Using Maps as Sets

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A Set is an unordered data structure that stores entries without duplicates. Substrate's storage API does not provide a way to declare sets explicitly, but they can be implemented using either vectors or maps.

This recipe shows how to implement a storage set on top of a map, and explores the performance of the implementation. When implementing a set in your own runtime, you should compare this technique to implementing a vec-set.

In this pallet we implement a set of AccountIds. We do not use the set for anything in this pallet; we simply maintain its membership. Using the set is demonstrated in the recipe on pallet coupling. We provide dispatchable calls to add and remove members, ensuring that the number of members never exceeds a hard-coded maximum.

/// A maximum number of members. When membership reaches this number, no new members may join.
pub const MAX_MEMBERS: u32 = 16;

Storage Item

We will store the members of our set as the keys in one of Substrate's StorageMaps. There is also a recipe specifically about using storage maps. The storage map itself does not track its size internally, so we introduce a second storage value for this purpose.

#[pallet::getter(fn members)]
pub(super) type Members<T: Config> =
StorageMap<_, Blake2_128Concat, T::AccountId, (), ValueQuery>;

pub(super) type MemberCount<T> = StorageValue<_, u32, ValueQuery>;

The value stored in the map is () because we only care about the keys.

Adding Members

Any user may join the membership set by calling the add_member dispatchable, so long as they are not already a member and the membership limit has not been reached. We check for these two conditions first, and then insert the new member only after we are sure it is safe to do so.

pub fn add_member(origin: OriginFor<T>) -> DispatchResultWithPostInfo {
	let new_member = ensure_signed(origin)?;

	let member_count = MemberCount::<T>::get();
		member_count < MAX_MEMBERS,

When we successfully add a new member, we also manually update the size of the set.

Removing a Member

Removing a member is straightforward. We begin by looking for the caller in the list. If not present, there is no work to be done. If the caller is present, we simply remove them and update the size of the set.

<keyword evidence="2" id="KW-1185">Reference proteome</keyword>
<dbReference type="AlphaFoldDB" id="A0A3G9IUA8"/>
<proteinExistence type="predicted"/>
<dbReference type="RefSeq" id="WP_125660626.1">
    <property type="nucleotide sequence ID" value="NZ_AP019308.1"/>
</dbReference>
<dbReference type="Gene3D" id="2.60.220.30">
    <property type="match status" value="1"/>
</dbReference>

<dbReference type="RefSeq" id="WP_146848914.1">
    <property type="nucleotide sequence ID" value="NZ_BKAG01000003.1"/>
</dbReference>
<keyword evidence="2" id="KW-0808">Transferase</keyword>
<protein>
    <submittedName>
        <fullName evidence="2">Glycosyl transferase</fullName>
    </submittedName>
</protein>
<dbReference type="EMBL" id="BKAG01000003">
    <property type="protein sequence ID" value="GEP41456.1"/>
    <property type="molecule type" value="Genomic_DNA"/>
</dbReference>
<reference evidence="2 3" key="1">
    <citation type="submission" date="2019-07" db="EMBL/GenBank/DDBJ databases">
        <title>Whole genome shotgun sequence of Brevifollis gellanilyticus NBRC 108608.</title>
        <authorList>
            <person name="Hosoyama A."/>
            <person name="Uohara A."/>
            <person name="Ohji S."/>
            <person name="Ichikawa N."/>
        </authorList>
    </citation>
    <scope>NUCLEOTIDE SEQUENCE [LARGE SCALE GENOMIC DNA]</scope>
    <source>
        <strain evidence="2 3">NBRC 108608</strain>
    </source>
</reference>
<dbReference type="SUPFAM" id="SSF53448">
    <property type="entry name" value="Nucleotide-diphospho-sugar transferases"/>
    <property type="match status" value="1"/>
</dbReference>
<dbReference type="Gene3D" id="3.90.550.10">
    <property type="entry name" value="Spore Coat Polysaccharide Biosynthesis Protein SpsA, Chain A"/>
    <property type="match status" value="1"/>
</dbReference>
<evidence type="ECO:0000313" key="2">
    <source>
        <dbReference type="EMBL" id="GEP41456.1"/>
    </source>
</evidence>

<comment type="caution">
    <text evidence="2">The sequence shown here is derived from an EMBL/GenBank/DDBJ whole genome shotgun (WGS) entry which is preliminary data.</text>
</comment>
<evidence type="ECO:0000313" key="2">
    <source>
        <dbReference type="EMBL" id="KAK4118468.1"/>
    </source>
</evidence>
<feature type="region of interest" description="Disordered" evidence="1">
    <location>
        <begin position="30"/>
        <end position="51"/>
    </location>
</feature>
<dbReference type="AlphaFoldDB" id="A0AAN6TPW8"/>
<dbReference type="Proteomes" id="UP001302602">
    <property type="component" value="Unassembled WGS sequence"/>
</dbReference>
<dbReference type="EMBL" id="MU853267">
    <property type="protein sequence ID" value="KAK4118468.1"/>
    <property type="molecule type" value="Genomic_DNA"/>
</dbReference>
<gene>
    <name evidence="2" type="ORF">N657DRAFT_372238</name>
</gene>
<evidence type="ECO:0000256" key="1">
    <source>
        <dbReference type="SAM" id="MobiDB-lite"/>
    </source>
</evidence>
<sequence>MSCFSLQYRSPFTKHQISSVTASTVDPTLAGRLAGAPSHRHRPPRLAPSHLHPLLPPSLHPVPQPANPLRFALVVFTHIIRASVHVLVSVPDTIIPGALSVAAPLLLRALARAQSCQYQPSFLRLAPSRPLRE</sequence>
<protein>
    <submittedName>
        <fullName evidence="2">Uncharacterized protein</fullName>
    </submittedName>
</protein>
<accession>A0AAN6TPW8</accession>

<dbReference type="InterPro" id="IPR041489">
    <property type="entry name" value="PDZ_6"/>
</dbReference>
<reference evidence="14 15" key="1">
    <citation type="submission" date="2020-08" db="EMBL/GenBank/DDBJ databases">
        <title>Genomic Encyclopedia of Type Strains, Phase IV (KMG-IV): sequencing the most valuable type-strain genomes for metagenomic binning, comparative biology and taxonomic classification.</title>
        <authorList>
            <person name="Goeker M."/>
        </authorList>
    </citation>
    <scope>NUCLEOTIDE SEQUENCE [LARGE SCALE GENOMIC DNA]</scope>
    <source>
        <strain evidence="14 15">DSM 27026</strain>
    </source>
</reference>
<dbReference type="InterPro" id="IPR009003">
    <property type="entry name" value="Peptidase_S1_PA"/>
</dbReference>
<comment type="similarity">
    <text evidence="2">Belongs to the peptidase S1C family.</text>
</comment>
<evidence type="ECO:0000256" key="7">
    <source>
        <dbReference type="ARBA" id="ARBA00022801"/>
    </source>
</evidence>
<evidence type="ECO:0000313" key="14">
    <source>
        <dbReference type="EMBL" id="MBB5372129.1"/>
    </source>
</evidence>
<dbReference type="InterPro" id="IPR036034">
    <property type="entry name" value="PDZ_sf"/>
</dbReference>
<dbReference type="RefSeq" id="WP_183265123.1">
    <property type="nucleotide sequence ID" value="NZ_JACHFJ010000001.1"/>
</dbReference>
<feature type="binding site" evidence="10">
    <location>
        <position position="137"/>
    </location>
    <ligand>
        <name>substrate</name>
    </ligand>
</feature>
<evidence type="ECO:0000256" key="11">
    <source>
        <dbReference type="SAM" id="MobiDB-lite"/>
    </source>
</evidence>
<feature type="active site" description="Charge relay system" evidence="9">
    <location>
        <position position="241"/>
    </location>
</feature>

pub fn remove_member(origin: OriginFor<T>) -> DispatchResultWithPostInfo {
	let old_member = ensure_signed(origin)?;



Now that we have built our set, let's analyze its performance in some common operations.

Membership Check

In order to check for the presence of an item in a map set, we make a single storage read. If we only care about the presence or absence of the item, we don't even need to decode it. This constant time membership check is the greatest strength of a map set.

DB Reads: O(1)


Updates to the set, such as adding and removing members as we demonstrated, requires first performing a membership check. Additions also require encooding the new item.

DB Reads: O(1) Encoding: O(1) DB Writes: O(1)

If your set operations will require a lot of membership checks or mutation of individual items, you may want a map-set.


Iterating over all items in a map-set is achieved by using the IterableStorageMap trait, which iterates (key, value) pairs (although in this case, we don't care about the values). Because each map entry is stored as an individual trie node, iterating a map set requires a database read for each item. Finally, the actual processing of the items will take some time.

DB Reads: O(n) Decoding: O(n) Processing: O(n)

Because accessing the database is a relatively slow operation, returning to the database for each item is quite expensive. If your set operations will require frequent iterating, you will probably prefer a vec-set.

A Note on Weights

It is always important that the weight associated with your dispatchables represent the actual time it takes to execute them. In this pallet, we have provided an upper bound on the size of the set, which places an upper bound on the computation - this means we can use constant weight annotations. Your set operations should either have a maximum size or a custom weight function that captures the computation appropriately.